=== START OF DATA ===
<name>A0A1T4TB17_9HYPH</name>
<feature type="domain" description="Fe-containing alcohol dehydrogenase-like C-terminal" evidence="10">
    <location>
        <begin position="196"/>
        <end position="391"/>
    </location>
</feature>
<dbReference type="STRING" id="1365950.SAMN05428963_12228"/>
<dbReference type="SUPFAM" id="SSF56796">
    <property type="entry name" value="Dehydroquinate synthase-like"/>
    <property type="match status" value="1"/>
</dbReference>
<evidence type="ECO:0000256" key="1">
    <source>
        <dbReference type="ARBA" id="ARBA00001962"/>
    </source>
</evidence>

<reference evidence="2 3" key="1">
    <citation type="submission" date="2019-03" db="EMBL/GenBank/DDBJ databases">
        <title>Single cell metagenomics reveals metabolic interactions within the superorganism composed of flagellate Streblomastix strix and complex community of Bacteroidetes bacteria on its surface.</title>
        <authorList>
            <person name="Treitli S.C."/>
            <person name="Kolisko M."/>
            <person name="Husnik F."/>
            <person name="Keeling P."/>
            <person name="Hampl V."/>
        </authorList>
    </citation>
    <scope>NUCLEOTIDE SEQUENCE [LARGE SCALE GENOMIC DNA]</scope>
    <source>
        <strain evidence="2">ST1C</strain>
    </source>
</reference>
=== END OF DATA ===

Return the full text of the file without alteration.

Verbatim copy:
<name>A0A1T4TB17_9HYPH</name>
<feature type="domain" description="Fe-containing alcohol dehydrogenase-like C-terminal" evidence="10">
    <location>
        <begin position="196"/>
        <end position="391"/>
    </location>
</feature>
<dbReference type="STRING" id="1365950.SAMN05428963_12228"/>
<dbReference type="SUPFAM" id="SSF56796">
    <property type="entry name" value="Dehydroquinate synthase-like"/>
    <property type="match status" value="1"/>
</dbReference>
<evidence type="ECO:0000256" key="1">
    <source>
        <dbReference type="ARBA" id="ARBA00001962"/>
    </source>
</evidence>

<reference evidence="2 3" key="1">
    <citation type="submission" date="2019-03" db="EMBL/GenBank/DDBJ databases">
        <title>Single cell metagenomics reveals metabolic interactions within the superorganism composed of flagellate Streblomastix strix and complex community of Bacteroidetes bacteria on its surface.</title>
        <authorList>
            <person name="Treitli S.C."/>
            <person name="Kolisko M."/>
            <person name="Husnik F."/>
            <person name="Keeling P."/>
            <person name="Hampl V."/>
        </authorList>
    </citation>
    <scope>NUCLEOTIDE SEQUENCE [LARGE SCALE GENOMIC DNA]</scope>
    <source>
        <strain evidence="2">ST1C</strain>
    </source>
</reference>